Along upper Main Street on Nantucket: one never knows what waits behind those walls.

Along upper Main Street on Nantucket: one never knows what waits behind those walls.

There is another house, a Main Street dowager, where the furnishings have remained intact through generations of the same family for over 200 years. One sits in the same chair, at the same table on the same hand knotted carpet as did the Captain when he returned from whaling voyages before America won its independence. One looks about at the paintings and porcelains chosen and cherished by the first generation. The closets and attic hold all the family correspondence, hand written copies of letters sent, bills and invoices, complete and intact dating back from the first settlers. A nod to modern change and progress: the cabled bells to summon a particular servant from their attic quarters.

The beauty and thrill of these ‘time capsules’ is not just the great collections of period antiques. It is not just a matter of being amazed at the rare circumstance. It is more the breathless wonder of stepping physically into the past. You are not a spectator viewing antiques in a museum. You are a privileged guest, alive and well in the distant past, able this once to see and feel how life was lived. This rare trick of fate brings you into the reality of the past, rather than just imagining history as one tries through books, films and museums. It is the beauty and magic of antiques.

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The photographs of the de Forian apartment have been published widely on the web: sources include Drouot Auctions, Urban Archeology, Home and Garden, Inspirationsdeco, and the Huffington Post.

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Visit www.nantucketchronicle.com/ , your free online resource for everything Nantucket. By Nantucketers, for Nantucketers.

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Please excuse any annoying advertisements that may appear below this. The intrusion is on the part of the hosting site, and is in no way endorsed by the Antiques Depot.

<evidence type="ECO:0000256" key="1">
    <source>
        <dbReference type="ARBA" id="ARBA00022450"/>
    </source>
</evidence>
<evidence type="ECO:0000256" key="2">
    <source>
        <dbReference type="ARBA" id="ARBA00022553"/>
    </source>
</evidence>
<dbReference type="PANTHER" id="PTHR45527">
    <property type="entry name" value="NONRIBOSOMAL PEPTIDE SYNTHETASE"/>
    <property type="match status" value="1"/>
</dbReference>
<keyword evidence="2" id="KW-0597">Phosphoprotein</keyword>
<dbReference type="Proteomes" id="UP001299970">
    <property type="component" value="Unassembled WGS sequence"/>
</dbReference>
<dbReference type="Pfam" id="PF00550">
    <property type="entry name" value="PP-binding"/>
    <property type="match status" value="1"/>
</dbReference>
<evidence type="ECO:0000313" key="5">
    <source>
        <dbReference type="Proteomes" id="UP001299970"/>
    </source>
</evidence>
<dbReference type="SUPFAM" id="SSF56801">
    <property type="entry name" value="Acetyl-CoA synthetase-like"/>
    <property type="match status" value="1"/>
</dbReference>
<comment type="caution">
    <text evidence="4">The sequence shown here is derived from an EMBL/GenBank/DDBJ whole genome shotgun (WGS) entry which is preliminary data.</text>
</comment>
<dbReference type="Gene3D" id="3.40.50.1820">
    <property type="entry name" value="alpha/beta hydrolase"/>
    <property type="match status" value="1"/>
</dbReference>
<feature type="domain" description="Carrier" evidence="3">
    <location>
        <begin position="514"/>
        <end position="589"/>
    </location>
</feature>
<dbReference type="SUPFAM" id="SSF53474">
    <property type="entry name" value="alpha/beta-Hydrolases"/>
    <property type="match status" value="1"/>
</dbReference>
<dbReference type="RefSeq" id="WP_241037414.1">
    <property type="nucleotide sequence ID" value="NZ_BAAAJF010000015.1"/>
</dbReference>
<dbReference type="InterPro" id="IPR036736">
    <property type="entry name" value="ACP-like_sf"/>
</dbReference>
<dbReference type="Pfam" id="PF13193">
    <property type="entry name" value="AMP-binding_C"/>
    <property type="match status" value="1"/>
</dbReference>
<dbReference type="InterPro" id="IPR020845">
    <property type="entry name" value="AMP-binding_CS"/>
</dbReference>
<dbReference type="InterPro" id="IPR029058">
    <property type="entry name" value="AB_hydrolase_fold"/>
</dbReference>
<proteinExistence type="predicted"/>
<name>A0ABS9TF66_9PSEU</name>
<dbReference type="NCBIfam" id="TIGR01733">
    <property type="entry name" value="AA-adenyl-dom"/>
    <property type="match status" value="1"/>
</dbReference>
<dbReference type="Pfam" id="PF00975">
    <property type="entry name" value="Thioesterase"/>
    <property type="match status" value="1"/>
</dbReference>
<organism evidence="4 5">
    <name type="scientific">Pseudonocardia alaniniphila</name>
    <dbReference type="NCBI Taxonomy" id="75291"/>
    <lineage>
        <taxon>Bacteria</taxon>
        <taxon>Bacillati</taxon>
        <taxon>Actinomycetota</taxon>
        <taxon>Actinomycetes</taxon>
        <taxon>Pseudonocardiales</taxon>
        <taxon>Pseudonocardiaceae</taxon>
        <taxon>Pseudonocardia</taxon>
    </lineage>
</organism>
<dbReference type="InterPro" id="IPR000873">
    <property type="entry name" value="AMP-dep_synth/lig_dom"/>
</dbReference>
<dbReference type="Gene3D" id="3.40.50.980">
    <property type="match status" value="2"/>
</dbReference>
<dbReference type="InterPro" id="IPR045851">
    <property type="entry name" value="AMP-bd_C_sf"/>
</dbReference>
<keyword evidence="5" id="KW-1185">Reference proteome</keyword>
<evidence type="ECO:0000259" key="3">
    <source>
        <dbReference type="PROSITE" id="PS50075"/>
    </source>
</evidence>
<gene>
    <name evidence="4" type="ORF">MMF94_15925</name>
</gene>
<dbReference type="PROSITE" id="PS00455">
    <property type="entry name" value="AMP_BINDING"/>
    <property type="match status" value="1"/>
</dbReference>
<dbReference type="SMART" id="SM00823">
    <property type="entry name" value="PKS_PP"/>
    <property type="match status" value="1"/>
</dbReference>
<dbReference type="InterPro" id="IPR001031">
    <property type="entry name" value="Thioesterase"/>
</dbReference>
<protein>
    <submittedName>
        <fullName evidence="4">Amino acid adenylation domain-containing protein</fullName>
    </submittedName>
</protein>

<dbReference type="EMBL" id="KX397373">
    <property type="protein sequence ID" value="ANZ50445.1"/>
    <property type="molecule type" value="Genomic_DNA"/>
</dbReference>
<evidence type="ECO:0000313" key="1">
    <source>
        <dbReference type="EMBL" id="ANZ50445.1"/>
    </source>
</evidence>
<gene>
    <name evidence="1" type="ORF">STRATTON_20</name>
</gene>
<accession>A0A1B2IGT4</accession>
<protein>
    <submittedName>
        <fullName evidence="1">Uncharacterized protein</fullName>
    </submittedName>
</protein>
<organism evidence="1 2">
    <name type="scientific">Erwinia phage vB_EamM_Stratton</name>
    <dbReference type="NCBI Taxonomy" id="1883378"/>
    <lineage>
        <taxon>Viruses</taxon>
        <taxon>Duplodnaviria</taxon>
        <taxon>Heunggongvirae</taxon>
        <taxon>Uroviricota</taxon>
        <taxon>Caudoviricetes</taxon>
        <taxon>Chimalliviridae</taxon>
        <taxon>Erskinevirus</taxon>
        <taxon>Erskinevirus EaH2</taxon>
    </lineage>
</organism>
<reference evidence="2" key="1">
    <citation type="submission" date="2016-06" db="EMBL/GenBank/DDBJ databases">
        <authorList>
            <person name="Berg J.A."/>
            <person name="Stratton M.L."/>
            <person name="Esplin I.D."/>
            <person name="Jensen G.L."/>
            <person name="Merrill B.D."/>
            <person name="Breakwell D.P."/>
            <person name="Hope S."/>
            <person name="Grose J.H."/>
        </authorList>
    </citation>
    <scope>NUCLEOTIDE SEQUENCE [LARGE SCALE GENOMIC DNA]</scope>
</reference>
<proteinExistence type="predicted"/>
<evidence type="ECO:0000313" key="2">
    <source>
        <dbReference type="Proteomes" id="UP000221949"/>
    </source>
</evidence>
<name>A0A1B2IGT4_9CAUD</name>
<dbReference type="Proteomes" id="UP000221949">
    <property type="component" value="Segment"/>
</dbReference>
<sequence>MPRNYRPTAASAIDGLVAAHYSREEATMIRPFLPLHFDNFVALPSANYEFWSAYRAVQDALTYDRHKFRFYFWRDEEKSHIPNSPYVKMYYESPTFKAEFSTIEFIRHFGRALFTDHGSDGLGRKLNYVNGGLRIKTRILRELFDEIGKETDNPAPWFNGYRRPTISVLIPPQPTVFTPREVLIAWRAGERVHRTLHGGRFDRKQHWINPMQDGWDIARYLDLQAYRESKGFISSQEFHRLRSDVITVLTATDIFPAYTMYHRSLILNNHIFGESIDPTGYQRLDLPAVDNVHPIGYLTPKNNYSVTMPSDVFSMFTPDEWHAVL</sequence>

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Netsuke.

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  • Know Your Netsuke. ivory netsukeEveryone is intrigued by netsuke. Year after year people come through my shop and ask about them… as well they should! Netsuke are endlessly fascinating, beguiling even, and so extremely collectible.What are those clever little carved ivory sculptures? What were they used for? Where are they from? Are they always made of ivory?

First things first: netsuke is pronounced “net-skeh”, perhaps with just a hint of “net-skee”. The Japanese word comes from the characters “root” and “to attach” and is best defined as a toggle,used as a clothing accessory. Japanese kimono and kosode (a shorter and looser fitting kimono for everyday use) have no pockets; any personal objects like money, medicines, pipes and tobacco, had to be carried in sagemono (small containers) which were hung from the obi (sash) on cords that were prevented from sliding out from under the obi by the carved toggle or button-like netsuke fastened at the end.

Illustration of a netsuke in use: the sagemono is suspended from a netsuke which is caught on the top edge of the obi.

Illustration of a netsuke in use: the sagemono is suspended from a netsuke which is caught on the top edge of the obi.


Lacquered Inro

Lacquered Inro – a highly prized type of sagemono with a series of compartments for carrying small objects

History:Netsukes were exclusively Japanese. Their greatest period of production and popularity was during the Edo Period when Japan was unified under the feudal shogun from 1603 to 1868. Like all great folk art from around the world, these utilitarian objects came to imbue great artistry and craftsmanship, and their infinitely varied design reflected every aspect of Japanese culture, history and folklore. The form of netsuke is limited only by the skilled artist’s imagination. All these factors of age, scarcity, quality, particular artist, style or form, cultural significance and reference, add to making netsuke so desirable to collectors. The fact that they are so small (most are only one to two inches across), and available at so many different price levels, make netsuke the perfect collectible antique. We think netsuke are endlessly fascinating, and try to always have a few choice pieces in stock at the Antiques Depot nantucketantiquesdepot.com

Types: Netsukes were made in several broad categories. The most common and popular type is the Katabori or sculptural netsuke depicting three-dimensional figures.

Very old Bone Shishi or Fu Dog netsuke

Very old Bone Shishi or Fu Dog Katabori netsuke